However, it is such a slow, progressive condition. It takes its time to harm one’s body insidiously, and hence, it is difficult to diagnose during the initial years. Typically, it takes 10-12 years to diagnose from the point of onset of symptoms. The changes or the alterations that take place in the body are so slow that even physicians remain oblivious to them. 

This is why it is challenging to detect Acromegaly. The symptoms appear so slow, that by the time it is diagnosed, health problems such as associated cardiovascular, cerebrovascular, and respiratory disorders and malignancies begin to develop. This is also a reason why mortality rates due to Acromegaly are high. 

Current Treatments for Acromegaly

Acromegaly is treatable. The treatment for Acromegaly has a common treatment goal to regulate the levels of Growth hormone either by decreasing the levels of GH or decreasing the size of the pituitary gland. The individuals’ treatment plan varies based on the size and location of the tumor, symptoms present, age, and overall health of the patient.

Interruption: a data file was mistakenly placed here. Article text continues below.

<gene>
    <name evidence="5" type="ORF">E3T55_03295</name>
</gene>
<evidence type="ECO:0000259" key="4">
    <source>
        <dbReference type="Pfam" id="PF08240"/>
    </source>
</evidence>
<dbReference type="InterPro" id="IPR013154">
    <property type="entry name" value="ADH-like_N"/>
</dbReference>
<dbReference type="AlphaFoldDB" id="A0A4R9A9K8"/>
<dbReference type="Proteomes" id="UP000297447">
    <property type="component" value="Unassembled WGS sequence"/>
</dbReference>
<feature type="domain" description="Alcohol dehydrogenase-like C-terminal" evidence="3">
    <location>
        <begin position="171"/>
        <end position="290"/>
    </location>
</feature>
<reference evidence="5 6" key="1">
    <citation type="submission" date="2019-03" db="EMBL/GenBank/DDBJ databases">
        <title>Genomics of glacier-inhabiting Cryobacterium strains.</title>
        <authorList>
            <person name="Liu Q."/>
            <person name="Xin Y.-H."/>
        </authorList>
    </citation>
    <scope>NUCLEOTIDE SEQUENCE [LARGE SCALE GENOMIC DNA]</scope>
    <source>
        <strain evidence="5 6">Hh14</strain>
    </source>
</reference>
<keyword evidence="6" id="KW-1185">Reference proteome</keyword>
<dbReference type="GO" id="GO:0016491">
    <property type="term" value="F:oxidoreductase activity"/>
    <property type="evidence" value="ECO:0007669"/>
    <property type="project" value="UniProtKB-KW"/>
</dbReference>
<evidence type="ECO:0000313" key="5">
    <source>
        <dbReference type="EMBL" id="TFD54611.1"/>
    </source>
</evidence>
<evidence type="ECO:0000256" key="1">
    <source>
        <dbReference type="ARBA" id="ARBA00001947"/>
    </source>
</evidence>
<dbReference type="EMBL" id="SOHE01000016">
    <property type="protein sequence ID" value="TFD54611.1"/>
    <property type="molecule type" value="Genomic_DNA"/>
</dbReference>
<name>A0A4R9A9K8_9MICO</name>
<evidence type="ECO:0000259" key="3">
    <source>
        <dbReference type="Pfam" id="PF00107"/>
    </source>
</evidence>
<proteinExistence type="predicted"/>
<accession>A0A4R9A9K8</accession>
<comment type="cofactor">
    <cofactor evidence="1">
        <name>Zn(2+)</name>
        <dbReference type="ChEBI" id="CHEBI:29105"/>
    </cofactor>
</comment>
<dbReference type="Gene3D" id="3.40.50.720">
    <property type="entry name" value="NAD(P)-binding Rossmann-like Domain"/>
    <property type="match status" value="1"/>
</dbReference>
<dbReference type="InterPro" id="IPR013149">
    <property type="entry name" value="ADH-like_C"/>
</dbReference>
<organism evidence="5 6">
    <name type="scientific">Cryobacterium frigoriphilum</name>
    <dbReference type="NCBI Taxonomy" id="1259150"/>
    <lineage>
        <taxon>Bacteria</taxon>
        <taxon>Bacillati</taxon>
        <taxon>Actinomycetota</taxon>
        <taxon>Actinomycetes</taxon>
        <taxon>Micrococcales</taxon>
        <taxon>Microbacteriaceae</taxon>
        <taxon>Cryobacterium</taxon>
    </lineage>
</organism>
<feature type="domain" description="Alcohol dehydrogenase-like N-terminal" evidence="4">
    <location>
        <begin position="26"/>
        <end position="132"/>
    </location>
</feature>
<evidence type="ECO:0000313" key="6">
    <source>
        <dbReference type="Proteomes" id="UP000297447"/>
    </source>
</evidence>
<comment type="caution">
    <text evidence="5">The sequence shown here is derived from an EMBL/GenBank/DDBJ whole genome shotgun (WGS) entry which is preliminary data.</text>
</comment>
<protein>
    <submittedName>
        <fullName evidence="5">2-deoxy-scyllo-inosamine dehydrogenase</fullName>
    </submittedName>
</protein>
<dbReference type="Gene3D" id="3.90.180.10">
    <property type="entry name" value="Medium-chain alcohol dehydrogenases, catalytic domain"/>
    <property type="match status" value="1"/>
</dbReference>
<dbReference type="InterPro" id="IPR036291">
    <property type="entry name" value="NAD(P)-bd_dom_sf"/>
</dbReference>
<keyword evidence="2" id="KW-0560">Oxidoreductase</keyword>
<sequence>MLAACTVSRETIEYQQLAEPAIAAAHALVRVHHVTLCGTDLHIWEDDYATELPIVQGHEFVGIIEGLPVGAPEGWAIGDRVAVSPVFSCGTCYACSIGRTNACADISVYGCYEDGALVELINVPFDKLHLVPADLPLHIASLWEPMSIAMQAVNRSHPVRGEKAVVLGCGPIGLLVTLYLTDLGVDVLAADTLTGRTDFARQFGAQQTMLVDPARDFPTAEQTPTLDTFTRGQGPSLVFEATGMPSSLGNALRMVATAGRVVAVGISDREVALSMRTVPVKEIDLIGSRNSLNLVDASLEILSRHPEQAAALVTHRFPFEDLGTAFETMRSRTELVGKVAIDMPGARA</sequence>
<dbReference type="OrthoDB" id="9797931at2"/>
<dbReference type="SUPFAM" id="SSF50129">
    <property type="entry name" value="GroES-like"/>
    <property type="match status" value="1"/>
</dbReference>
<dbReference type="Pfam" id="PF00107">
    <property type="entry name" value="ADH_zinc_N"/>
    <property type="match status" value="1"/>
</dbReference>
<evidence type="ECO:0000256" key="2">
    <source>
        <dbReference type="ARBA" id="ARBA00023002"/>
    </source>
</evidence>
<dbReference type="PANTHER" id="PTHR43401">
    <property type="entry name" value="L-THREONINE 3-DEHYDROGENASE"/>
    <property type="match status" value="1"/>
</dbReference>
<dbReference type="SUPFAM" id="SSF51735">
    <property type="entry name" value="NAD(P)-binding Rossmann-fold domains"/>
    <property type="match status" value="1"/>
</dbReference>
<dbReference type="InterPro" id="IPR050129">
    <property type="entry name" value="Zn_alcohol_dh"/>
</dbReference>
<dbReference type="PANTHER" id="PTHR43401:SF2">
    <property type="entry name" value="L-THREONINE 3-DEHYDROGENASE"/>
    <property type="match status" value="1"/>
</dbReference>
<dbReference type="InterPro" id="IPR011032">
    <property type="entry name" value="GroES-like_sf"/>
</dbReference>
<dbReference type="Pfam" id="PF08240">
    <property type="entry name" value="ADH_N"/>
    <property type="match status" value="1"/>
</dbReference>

The Acromegaly treatment market comprises surgery, medications, and radiation therapy. Surgery is generally the first-line of treatment. In the case of microadenomas, patients undergo transsphenoidal surgery. It involves removing all or part of a pituitary tumor. Then there is Radiation therapy that complements surgery by destroying the leftover tumor cells. To reduce the levels of growth hormone, medications are available in the Acromegaly market. Three different classes of medications are administered namely somatostatin analogs including octreotide, lanreotide and pasireotide; growth hormone receptor antagonists such as pegvisomant; and dopamine antagonists.